Mimicry in butterflies illustrated on these plates showing four forms of Heliconius numata, two forms of H. melpomene, and the two corresponding mimicking forms of H. erato. Image by see Source, via Wikimedia Commons.

Mimicry in butterflies illustrated on these plates showing four forms of Heliconius numata, two forms of H. melpomene, and the two corresponding mimicking forms of H. erato. Image by see Source [CC BY 2.5], via Wikimedia Commons.

Heliconians are also known to be very “intelligent” and social insects. They roost together in large groups, respect their elders by giving them the best roosting spots, and even wake each other up in the morning by gently nudging one another. At Butterflies & Blooms, you can usually find them comingling in loose groups called “flutters,” roosting in long rows on our serviceberry trees, or even mating.

Like Darwin’s finches of the Galapagos Islands, the Heliconians have provided evolutionary biologists with a wealth of information and are studied more than any other butterfly. In the Amazon, Heliconians hybridize, form subspecies and local phenotypes, and mimic one another, confounding even the most seasoned lepidopterists.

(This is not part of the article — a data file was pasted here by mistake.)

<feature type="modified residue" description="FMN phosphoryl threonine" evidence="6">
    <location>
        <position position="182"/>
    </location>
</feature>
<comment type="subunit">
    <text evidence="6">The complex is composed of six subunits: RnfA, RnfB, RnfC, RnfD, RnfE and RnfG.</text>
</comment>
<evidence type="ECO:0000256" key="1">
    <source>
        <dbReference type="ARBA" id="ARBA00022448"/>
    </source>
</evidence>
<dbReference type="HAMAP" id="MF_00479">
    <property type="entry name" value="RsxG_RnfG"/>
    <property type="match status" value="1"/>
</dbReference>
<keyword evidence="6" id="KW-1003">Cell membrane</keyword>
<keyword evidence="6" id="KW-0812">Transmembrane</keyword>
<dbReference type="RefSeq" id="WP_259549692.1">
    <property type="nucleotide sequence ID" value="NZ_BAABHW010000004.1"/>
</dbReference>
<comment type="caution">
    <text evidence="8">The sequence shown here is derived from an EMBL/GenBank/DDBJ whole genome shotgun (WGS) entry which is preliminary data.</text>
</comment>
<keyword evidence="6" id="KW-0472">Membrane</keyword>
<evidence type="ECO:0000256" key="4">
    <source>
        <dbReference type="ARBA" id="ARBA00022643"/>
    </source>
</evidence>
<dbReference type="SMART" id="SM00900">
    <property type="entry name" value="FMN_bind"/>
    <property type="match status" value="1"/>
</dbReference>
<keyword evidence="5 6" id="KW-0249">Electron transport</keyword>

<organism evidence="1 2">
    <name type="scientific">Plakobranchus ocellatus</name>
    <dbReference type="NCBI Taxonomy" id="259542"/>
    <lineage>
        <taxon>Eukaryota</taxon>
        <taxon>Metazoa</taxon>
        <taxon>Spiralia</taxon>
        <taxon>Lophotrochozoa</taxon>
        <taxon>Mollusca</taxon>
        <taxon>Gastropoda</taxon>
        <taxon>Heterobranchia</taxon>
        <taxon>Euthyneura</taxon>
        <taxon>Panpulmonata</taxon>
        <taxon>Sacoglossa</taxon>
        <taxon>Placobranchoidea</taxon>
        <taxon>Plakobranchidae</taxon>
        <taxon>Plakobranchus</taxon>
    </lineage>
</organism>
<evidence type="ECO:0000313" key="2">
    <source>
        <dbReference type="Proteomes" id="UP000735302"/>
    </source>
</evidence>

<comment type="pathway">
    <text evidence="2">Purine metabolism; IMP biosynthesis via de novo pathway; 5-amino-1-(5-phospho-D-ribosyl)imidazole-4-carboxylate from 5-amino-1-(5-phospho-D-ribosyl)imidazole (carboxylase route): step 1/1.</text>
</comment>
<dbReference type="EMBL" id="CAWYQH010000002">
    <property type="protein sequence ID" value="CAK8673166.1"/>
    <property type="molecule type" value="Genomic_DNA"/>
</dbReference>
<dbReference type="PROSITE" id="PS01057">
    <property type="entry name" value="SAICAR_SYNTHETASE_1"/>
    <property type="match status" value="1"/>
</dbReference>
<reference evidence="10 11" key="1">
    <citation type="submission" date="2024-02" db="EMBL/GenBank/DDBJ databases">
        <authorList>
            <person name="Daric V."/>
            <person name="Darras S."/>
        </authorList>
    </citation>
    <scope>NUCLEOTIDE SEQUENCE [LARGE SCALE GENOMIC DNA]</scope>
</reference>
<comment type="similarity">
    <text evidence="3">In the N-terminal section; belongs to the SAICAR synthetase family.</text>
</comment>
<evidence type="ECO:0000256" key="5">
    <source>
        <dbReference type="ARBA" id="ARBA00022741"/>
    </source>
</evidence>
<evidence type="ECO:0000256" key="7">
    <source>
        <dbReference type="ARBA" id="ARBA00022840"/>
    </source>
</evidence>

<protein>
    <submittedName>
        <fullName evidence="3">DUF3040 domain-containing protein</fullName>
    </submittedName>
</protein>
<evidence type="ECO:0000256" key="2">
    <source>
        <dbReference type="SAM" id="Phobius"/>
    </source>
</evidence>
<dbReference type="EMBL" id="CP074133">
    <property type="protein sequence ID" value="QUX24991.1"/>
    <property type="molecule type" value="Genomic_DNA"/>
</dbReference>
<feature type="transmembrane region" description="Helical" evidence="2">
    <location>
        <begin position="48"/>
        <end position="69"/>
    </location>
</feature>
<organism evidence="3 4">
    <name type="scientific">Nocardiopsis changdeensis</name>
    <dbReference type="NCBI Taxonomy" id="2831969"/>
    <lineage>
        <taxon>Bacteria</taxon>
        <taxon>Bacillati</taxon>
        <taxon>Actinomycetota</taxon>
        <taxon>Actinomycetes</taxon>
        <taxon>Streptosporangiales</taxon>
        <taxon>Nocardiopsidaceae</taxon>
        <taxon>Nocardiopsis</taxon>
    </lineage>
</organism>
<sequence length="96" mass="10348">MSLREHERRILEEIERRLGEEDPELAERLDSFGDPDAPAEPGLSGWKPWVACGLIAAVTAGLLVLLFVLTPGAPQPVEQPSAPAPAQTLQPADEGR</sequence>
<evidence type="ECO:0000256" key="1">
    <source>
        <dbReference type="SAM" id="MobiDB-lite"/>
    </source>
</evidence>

Longwings have a unique and bizarre mating tactic called pupal mating that is not seen in most butterflies. Males will seek out female pupae and insert their abdomens into the chrysalids, fertilizing the females’ eggs before the butterflies finish emerging from the pupal stage. Scientists are currently studying the evolutionary effects that this tactic may have.

A Heliconius erato male is attracted by pheromones of a female pupa. He waits until she starts to emerge to attempt mating. Photo ©Holger Klee via Flickr.

A Heliconius erato male is attracted by pheromones of a female pupa. He waits until she starts to emerge to attempt mating. Photo ©Holger Klee via Flickr.

At Butterflies & Blooms we always have Heliconians flying around. You may find the postman, zebra longwing, Doris longwing, and many others. Ask us where to find them and we’ll point you in the right direction. Until next time, enjoy the gardens and keep your antennae up for future updates.


©2016 Chicago Botanic Garden and my.chicagobotanic.org

It’s time for a visit to the Dixon Prairie to savor late spring flowers and the pollinators visiting these plants.

White wild indigo (Baptisia alba var. macrophylla)

White wild indigo (Baptisia alba var. macrophylla)